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150 years has passed since wild sambar first browsed Australian bush, left their prints and droppings on game trails and rubbed soft velvet off their antlers. We have the Victorian Acclimatization Society to thank for their hard work with arranging the delivery of four sambar on the ship ‘Jeddo’ that departed Ceylon (Sri Lanka) in 1861. There were two stags and two females on board but the journey wasn’t easy for all of them. One of the hinds calved on the voyage but unfortunately both her and the newborn failed to survive the passage across the Indian Ocean. The fact that three out of the four deer were able to tolerate many weeks at sea in conditions that would have tested them to their limits would have been a precursor to the tenacity of this species.
These sambar were held in enclosures at Royal Park to adjust to conditions far removed from their native homeland and it is believed the first release at Mount Sugarloaf took place in 1863. This is an area now located within the Kinglake National Park just to the north of Melbourne in Victoria.
Further liberations points were near Mount Cole in Western Victoria, down at Wilsons Promontory in South Gippsland, on French Island in Westernport Bay and also Coburg Peninsular in what is now Gurig National Park in the Northern Territory. It is a lasting legacy of the species in that even to this day, in all of these release points that encompass such a wide range of habitat and geographical variance, sambar still exist in sustainable numbers. The lack of four legged predation that is found in their native range and minimal hunting pressure in the early stages of release certainly assisted sambar in all of these areas to obtain steady population growth.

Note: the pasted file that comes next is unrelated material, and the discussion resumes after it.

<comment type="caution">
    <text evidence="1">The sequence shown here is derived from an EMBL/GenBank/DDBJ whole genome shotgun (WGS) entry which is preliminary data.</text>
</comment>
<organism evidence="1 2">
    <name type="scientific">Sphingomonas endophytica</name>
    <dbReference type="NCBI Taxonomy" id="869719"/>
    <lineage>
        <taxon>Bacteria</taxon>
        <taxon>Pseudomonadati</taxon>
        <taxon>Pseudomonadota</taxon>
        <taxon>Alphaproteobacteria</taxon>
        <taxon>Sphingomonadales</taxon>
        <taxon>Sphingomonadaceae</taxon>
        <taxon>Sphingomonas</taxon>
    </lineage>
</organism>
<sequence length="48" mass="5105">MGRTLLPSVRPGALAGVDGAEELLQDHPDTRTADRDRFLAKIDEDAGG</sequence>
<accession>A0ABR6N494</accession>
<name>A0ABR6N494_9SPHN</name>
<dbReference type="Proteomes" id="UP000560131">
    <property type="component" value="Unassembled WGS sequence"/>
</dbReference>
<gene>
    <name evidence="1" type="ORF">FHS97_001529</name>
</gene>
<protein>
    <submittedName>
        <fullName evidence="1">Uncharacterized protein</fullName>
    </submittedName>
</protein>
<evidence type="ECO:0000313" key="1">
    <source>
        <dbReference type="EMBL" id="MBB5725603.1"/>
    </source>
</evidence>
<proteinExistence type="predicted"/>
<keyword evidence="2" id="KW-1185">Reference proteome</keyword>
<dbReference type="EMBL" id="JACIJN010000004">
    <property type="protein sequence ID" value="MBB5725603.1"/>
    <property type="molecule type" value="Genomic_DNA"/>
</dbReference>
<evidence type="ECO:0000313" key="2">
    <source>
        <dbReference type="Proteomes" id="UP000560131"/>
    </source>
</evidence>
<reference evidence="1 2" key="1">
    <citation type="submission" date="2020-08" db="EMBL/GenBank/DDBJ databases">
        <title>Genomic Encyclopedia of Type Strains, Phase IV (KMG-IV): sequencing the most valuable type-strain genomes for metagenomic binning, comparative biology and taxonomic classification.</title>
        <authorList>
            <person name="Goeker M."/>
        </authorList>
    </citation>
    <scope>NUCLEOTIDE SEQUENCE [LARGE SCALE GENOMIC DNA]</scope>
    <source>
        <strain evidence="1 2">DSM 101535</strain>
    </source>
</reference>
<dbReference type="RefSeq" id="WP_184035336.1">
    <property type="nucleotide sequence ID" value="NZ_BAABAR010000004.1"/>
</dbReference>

Since their initial release animal numbers grew in many locations and in the early 1900’s special permits were issued for the culling of deer that were deemed destructive to farmers pasture and crops. Times were no doubt tough for the locals in that era and large heavy hoofed wild animals were probably the cause for much angst in the farming community. After consultation with the local Fisheries and Game Departments a drive was generally arranged consisting of a group of men, and deer were harvested by members of the team. Probably dogs were also involved in the hunt and would have been a valuable asset in locations where deer lived in heavier cover. Its safe to say that all venison obtained on these hunts would be considered a valuable source of protein for those involved and their families.
1915 was when the first permits were issued to parties of up to five hunters to spend a week at a time on Snake Island. For a princely sum of two pound the hunters could use the cottage on the island and take up to ten deer between them. This must have been quite an adventure for these early sportsmen.
It wasn’t until the 18th of November in 1919, the Department in control of wildlife passed a law that effectively removed deer from the list of protected fauna. Sambar and the other deer species in Victoria could now be hunted year round. That long half century from first liberation to the acceptance of legal hunting would have seemed like an eternity to those with the slightest interest in hunting deer. There was no turning back since this decision and whilst seasons and laws have been modified and adjusted with each new release of the Game Regulations, there has always been the capacity for hunters to head bush, climb mountains and enjoy sambar hunting in very liberal conditions.
The distribution and spread of Sambar